10 things you must know about the Girls Who Code founder.
Ivanka Trump, United States President Donald Trump's eldest daughter and probably the most influential voice in the White House, may have dedicated a section of her new book Women Who Work: Rewriting the Rules for Success to Reshma Saujani, but the New York-based Indian American is not impressed.
Saujani founded Girls Who Code, a fast expanding non-profit that offers free computing skills to girls to bridge the massive gender gap in technology in the United States. And Ivanka wrote, 'She personally witnessed the gender gap in computing classes and set out to do something about it.'
Saujani reacted by speaking truth to power. "@ivankatrump don't use my story in #WomenWhoWork unless you are going to stop being #complicit #askivanka," she tweeted.
In doing so, she added her voice to the thousands of critics who have used the word 'complicit' to take on Ivanka's silence on her father's discriminatory policies.
Just a day earlier, the Trump administration had announced that it was discontinuing the 'Let Girls Learn' programme started by former President Barack Obama and Michelle Obama to facilitate educational opportunities for girls in developing nations.
Meet Reshma Saujani.
1. Saujani's parents were among the wave of Indian refugees who were expelled from Uganda under Idi Amin's dictatorship in the early 1970s. Her family fled Uganda leaving behind all their belongings and finally settled down in Chicago.
2. She has spoken openly about being bullied because of the colour of her skin.
In an interview to The Wall Street Journal a few years ago, she recalled a classmate who called her a hajji -- 'a slur against people of Middle Eastern and Indian descent' -- and her decision to fight back.
'But when they met after school, she found herself facing off with two girls -- one swinging a tennis racquet, the other spraying whipped cream -- and after being battered and knocked down, Saujani trudged a mile home to her mother, who found her daughter bloody and bedraggled,' the WSJ wrote. 'But if her tormentors intended to cow her, they had the opposite effect. 'It was an identity-awakening moment for me,' says Saujani.'
3. She attended the University of Illinois at Urbana-Champaign for her undergraduate degree in political science and speech communication and did graduate work at the John F Kennedy School of Government at Harvard University. She later attended the Yale Law School.
4. Her legal career has included work at the law firm Davis Polk & Wardwell, stints at three hedge fund firms, and as a Deputy Public Advocate of New York City.
In 2013, she made an unsuccessful bid for the office of the Public Advocate of New York City, which is considered to be the second powerful office in the city after the mayor.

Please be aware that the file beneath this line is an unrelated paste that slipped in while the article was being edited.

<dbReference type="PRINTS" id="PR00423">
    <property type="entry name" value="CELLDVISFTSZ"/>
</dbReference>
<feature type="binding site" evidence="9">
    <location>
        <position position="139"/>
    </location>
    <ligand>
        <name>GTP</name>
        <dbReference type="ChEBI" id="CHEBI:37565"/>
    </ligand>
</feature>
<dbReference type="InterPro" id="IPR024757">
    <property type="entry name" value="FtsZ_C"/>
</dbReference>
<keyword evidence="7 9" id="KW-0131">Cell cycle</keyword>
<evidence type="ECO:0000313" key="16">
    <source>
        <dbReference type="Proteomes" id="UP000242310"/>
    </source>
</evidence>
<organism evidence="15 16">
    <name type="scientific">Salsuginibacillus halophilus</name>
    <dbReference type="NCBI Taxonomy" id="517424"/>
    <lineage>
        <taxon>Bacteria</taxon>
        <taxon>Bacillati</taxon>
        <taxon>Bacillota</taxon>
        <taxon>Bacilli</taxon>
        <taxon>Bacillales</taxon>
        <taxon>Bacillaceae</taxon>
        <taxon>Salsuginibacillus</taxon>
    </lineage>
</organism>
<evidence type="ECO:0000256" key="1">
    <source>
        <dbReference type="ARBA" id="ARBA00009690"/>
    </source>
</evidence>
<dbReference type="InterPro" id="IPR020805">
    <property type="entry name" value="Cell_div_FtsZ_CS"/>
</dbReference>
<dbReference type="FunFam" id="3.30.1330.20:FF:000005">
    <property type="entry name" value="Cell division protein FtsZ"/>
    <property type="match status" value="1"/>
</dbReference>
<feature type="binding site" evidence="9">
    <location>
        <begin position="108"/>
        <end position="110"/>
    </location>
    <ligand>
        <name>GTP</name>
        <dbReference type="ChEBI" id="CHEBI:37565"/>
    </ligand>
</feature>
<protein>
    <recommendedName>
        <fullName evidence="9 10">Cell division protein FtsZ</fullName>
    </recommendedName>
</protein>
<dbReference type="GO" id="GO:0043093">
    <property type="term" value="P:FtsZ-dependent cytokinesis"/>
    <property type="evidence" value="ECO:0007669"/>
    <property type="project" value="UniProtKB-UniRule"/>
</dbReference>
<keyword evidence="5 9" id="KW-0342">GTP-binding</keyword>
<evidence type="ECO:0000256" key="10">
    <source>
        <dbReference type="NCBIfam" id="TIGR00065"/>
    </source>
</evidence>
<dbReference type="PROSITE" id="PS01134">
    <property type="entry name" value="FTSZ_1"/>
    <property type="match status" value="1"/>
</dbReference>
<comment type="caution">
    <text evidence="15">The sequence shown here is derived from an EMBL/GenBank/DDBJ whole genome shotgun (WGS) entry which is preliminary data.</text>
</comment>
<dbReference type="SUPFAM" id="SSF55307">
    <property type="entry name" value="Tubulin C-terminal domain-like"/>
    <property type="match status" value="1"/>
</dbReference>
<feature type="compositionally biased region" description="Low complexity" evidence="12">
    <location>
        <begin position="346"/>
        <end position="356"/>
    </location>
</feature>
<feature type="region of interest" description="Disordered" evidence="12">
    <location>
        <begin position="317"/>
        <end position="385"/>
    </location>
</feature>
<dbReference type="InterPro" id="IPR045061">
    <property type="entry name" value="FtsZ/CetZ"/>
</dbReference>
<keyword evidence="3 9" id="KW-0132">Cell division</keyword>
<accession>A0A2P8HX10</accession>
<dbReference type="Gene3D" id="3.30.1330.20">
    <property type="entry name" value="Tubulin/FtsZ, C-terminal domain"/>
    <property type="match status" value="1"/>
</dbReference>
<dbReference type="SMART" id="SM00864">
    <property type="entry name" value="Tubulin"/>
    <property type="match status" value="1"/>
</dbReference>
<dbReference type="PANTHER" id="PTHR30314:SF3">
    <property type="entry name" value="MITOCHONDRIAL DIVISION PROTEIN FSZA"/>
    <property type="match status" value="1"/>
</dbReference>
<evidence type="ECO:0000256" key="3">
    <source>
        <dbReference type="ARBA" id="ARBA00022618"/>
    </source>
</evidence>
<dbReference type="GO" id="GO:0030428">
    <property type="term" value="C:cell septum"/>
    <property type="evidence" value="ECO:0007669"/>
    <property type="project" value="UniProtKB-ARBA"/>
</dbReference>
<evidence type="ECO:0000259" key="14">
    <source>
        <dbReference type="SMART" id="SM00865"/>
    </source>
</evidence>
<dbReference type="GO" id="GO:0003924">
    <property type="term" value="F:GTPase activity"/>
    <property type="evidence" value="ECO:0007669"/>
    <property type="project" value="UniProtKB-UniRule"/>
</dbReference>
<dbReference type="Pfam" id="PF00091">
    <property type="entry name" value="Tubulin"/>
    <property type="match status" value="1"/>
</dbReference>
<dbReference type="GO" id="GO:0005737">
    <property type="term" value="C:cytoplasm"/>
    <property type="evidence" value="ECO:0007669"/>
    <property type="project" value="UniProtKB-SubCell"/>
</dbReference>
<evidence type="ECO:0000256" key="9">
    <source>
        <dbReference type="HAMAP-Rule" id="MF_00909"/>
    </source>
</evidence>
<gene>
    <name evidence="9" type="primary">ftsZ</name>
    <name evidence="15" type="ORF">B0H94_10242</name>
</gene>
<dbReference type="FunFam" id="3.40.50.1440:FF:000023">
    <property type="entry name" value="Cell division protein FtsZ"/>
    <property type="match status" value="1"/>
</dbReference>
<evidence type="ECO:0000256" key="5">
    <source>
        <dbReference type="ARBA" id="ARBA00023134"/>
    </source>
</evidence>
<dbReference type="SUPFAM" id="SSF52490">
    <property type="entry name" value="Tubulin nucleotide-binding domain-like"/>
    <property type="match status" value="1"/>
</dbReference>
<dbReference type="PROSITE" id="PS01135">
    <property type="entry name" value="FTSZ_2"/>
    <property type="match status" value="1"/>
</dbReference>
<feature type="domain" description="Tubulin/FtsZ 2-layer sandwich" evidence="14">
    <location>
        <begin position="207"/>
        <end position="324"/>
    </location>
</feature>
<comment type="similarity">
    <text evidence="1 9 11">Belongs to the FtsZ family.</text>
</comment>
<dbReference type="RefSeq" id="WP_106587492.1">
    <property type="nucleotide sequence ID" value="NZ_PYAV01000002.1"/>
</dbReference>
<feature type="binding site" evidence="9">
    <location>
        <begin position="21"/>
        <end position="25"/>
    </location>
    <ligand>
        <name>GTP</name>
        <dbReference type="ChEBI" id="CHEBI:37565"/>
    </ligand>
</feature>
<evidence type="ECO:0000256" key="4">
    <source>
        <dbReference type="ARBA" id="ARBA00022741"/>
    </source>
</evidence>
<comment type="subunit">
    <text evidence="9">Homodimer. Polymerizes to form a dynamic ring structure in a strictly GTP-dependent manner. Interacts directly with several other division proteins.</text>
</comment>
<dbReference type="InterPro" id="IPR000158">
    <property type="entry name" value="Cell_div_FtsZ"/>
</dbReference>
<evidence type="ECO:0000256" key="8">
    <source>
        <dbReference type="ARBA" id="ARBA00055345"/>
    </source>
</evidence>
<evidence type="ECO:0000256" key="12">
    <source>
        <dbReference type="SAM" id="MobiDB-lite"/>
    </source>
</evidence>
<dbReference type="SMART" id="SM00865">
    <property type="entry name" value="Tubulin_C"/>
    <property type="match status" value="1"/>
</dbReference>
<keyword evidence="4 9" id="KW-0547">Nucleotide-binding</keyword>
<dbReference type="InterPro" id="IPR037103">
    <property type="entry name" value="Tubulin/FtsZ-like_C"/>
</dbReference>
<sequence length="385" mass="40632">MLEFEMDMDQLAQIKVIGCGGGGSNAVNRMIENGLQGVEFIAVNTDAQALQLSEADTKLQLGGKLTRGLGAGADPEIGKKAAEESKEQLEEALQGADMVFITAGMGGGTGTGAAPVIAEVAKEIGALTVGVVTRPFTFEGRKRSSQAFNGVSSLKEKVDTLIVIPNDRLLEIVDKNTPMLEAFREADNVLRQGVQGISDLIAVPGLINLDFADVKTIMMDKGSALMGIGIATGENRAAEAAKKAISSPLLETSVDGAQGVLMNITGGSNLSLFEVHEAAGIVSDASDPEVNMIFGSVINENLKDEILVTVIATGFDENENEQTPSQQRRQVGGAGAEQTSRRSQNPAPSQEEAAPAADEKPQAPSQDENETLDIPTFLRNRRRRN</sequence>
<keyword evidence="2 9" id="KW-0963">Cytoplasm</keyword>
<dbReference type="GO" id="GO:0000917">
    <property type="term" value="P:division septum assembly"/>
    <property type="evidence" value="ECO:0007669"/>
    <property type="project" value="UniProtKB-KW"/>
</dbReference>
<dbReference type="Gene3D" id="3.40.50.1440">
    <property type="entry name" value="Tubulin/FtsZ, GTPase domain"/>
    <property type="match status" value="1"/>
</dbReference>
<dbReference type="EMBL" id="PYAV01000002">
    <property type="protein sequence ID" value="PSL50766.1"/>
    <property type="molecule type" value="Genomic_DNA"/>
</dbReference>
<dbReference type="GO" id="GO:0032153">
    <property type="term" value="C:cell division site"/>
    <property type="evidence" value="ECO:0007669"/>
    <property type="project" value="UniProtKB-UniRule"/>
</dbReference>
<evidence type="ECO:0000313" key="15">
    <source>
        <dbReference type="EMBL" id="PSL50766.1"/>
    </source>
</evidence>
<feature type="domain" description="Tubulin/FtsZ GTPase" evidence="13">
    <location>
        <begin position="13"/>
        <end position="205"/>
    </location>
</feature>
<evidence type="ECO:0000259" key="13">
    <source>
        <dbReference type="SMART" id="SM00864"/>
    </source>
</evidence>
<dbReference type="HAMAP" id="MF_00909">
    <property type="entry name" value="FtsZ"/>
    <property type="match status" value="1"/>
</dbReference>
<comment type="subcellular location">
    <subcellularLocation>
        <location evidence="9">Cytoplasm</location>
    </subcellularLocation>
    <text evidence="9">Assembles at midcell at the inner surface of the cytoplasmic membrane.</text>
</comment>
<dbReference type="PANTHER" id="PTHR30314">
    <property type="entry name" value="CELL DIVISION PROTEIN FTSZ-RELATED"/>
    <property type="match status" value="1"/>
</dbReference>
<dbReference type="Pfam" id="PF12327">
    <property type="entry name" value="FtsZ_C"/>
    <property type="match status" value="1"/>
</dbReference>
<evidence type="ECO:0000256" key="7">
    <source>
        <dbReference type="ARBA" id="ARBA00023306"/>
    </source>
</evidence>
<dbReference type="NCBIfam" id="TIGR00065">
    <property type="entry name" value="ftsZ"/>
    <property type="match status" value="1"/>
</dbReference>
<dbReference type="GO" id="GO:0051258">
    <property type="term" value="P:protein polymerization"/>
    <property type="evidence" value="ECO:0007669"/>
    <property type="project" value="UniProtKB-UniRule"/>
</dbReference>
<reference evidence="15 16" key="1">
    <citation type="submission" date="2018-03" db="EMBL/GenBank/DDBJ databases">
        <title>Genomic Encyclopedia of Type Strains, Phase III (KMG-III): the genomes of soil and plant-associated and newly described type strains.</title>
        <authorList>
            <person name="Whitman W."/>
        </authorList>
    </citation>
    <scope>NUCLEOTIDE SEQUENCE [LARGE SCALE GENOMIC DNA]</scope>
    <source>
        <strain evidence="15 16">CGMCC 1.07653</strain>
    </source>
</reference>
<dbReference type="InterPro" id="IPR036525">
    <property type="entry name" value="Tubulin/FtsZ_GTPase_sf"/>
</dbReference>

5. She has been politically active for more than a decade.
She founded the South Asians for Kerry group during the 2004 US presidential elections. In 2008 she served on the National Finance Board for Hillary Clinton's presidential campaign.
She has been a visible campaign face for the Democrats in the 2012 as well as the 2016 US presidential election campaigns.
6. She ran for the US Congress in 2010 from New York's 14th Congressional District, which includes Manhattan's tony Upper East Side as well as parts of Queens. It was an unsuccessful attempt to unseat a nine-term incumbent, but led to the next step.
7. The massive gender gap in technology that she saw during her campaign, prompted her to found Girls Who Code in 2012.
'When girls learn to code, they become change agents in their communities,' Saujani says. 'Whether it's a game to illustrate the experience of an undocumented immigrant or a Web site to provide free college prep, our girls create technology that makes the world a better place.'
Girls Who Code has the support of some of the world's biggest companies, including Google.
The non-profit project, which started with 20 girls in New York, had helped 40,000 girls across the US by the end of 2016. She hopes to reach 1 million girls by 2020.
8. In 2013, she authored the book Women Who Don't Wait in Line in which she advocated a new model of female leadership based on sponsorship -- where women encourage each other to compete, take risks, embrace failure, and lift each other up personally and professionally.
9. In 2015, as the Girls Who Code footprints grew, she made it to Fortune's 2015 40 Under 40 list.
According to Fortune, 'she tapes rejection letters on her wall.'
She told the magazine, 'We need to teach girls that it's okay to ask for what you want when it comes to your salary or whatever it is you want to enhance your career. No one is going to notice you no matter how amazing you are. After I lost my last race, nobody called to offer me a job. My phone isn't ringing off the hook to join corporate boards. I have to ask. It just doesn't work that way, unfortunately. If I waited until someone asked me to do anything I'd be waiting forever.'
10. In 2016, she created massive ripples with a TED Talk titled, 'Teach girls bravery, not perfection.' The talk had the likes of Facebook's Sheryl Sandberg urging people to take note of Saujani.
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